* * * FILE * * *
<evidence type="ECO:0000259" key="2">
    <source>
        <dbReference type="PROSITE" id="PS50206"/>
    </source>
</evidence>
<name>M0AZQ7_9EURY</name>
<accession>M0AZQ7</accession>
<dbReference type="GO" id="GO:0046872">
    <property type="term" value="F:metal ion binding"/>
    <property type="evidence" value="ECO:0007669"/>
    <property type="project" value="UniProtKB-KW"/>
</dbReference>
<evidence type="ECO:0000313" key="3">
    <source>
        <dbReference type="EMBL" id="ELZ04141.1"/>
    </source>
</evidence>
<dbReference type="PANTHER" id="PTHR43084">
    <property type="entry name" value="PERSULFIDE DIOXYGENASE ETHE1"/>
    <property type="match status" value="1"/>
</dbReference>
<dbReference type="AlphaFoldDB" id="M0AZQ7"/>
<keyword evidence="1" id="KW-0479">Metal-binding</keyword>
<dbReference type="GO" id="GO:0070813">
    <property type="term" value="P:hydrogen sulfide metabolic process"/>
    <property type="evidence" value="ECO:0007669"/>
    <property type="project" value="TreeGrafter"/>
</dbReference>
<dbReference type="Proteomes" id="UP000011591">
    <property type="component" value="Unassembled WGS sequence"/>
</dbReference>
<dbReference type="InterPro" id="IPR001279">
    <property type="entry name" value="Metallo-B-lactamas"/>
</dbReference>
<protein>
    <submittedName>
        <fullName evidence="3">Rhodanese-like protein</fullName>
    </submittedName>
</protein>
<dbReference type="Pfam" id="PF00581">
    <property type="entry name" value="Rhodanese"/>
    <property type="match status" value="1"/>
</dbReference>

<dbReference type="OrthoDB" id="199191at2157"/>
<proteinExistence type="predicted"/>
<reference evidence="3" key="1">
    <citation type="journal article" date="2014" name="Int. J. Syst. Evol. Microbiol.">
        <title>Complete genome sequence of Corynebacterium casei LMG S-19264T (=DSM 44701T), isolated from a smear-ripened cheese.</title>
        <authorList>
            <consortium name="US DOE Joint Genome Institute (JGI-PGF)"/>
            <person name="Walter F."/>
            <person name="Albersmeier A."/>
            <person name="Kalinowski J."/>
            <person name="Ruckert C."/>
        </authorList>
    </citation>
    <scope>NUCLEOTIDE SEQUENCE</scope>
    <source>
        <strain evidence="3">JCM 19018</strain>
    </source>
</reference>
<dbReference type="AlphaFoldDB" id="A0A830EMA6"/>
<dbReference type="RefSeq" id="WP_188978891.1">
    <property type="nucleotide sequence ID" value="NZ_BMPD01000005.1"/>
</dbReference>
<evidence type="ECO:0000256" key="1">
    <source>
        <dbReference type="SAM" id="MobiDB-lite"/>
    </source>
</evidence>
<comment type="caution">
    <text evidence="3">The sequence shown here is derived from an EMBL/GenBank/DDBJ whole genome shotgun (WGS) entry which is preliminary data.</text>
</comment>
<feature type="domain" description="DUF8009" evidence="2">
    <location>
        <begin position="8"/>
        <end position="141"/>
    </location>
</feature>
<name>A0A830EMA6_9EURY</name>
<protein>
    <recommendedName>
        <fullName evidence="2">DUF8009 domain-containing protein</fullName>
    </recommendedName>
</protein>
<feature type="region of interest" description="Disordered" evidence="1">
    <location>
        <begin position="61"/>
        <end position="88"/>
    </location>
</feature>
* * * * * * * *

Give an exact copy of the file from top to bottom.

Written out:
<evidence type="ECO:0000259" key="2">
    <source>
        <dbReference type="PROSITE" id="PS50206"/>
    </source>
</evidence>
<name>M0AZQ7_9EURY</name>
<accession>M0AZQ7</accession>
<dbReference type="GO" id="GO:0046872">
    <property type="term" value="F:metal ion binding"/>
    <property type="evidence" value="ECO:0007669"/>
    <property type="project" value="UniProtKB-KW"/>
</dbReference>
<evidence type="ECO:0000313" key="3">
    <source>
        <dbReference type="EMBL" id="ELZ04141.1"/>
    </source>
</evidence>
<dbReference type="PANTHER" id="PTHR43084">
    <property type="entry name" value="PERSULFIDE DIOXYGENASE ETHE1"/>
    <property type="match status" value="1"/>
</dbReference>
<dbReference type="AlphaFoldDB" id="M0AZQ7"/>
<keyword evidence="1" id="KW-0479">Metal-binding</keyword>
<dbReference type="GO" id="GO:0070813">
    <property type="term" value="P:hydrogen sulfide metabolic process"/>
    <property type="evidence" value="ECO:0007669"/>
    <property type="project" value="TreeGrafter"/>
</dbReference>
<dbReference type="Proteomes" id="UP000011591">
    <property type="component" value="Unassembled WGS sequence"/>
</dbReference>
<dbReference type="InterPro" id="IPR001279">
    <property type="entry name" value="Metallo-B-lactamas"/>
</dbReference>
<protein>
    <submittedName>
        <fullName evidence="3">Rhodanese-like protein</fullName>
    </submittedName>
</protein>
<dbReference type="Pfam" id="PF00581">
    <property type="entry name" value="Rhodanese"/>
    <property type="match status" value="1"/>
</dbReference>

<dbReference type="OrthoDB" id="199191at2157"/>
<proteinExistence type="predicted"/>
<reference evidence="3" key="1">
    <citation type="journal article" date="2014" name="Int. J. Syst. Evol. Microbiol.">
        <title>Complete genome sequence of Corynebacterium casei LMG S-19264T (=DSM 44701T), isolated from a smear-ripened cheese.</title>
        <authorList>
            <consortium name="US DOE Joint Genome Institute (JGI-PGF)"/>
            <person name="Walter F."/>
            <person name="Albersmeier A."/>
            <person name="Kalinowski J."/>
            <person name="Ruckert C."/>
        </authorList>
    </citation>
    <scope>NUCLEOTIDE SEQUENCE</scope>
    <source>
        <strain evidence="3">JCM 19018</strain>
    </source>
</reference>
<dbReference type="AlphaFoldDB" id="A0A830EMA6"/>
<dbReference type="RefSeq" id="WP_188978891.1">
    <property type="nucleotide sequence ID" value="NZ_BMPD01000005.1"/>
</dbReference>
<evidence type="ECO:0000256" key="1">
    <source>
        <dbReference type="SAM" id="MobiDB-lite"/>
    </source>
</evidence>
<comment type="caution">
    <text evidence="3">The sequence shown here is derived from an EMBL/GenBank/DDBJ whole genome shotgun (WGS) entry which is preliminary data.</text>
</comment>
<feature type="domain" description="DUF8009" evidence="2">
    <location>
        <begin position="8"/>
        <end position="141"/>
    </location>
</feature>
<name>A0A830EMA6_9EURY</name>
<protein>
    <recommendedName>
        <fullName evidence="2">DUF8009 domain-containing protein</fullName>
    </recommendedName>
</protein>
<feature type="region of interest" description="Disordered" evidence="1">
    <location>
        <begin position="61"/>
        <end position="88"/>
    </location>
</feature>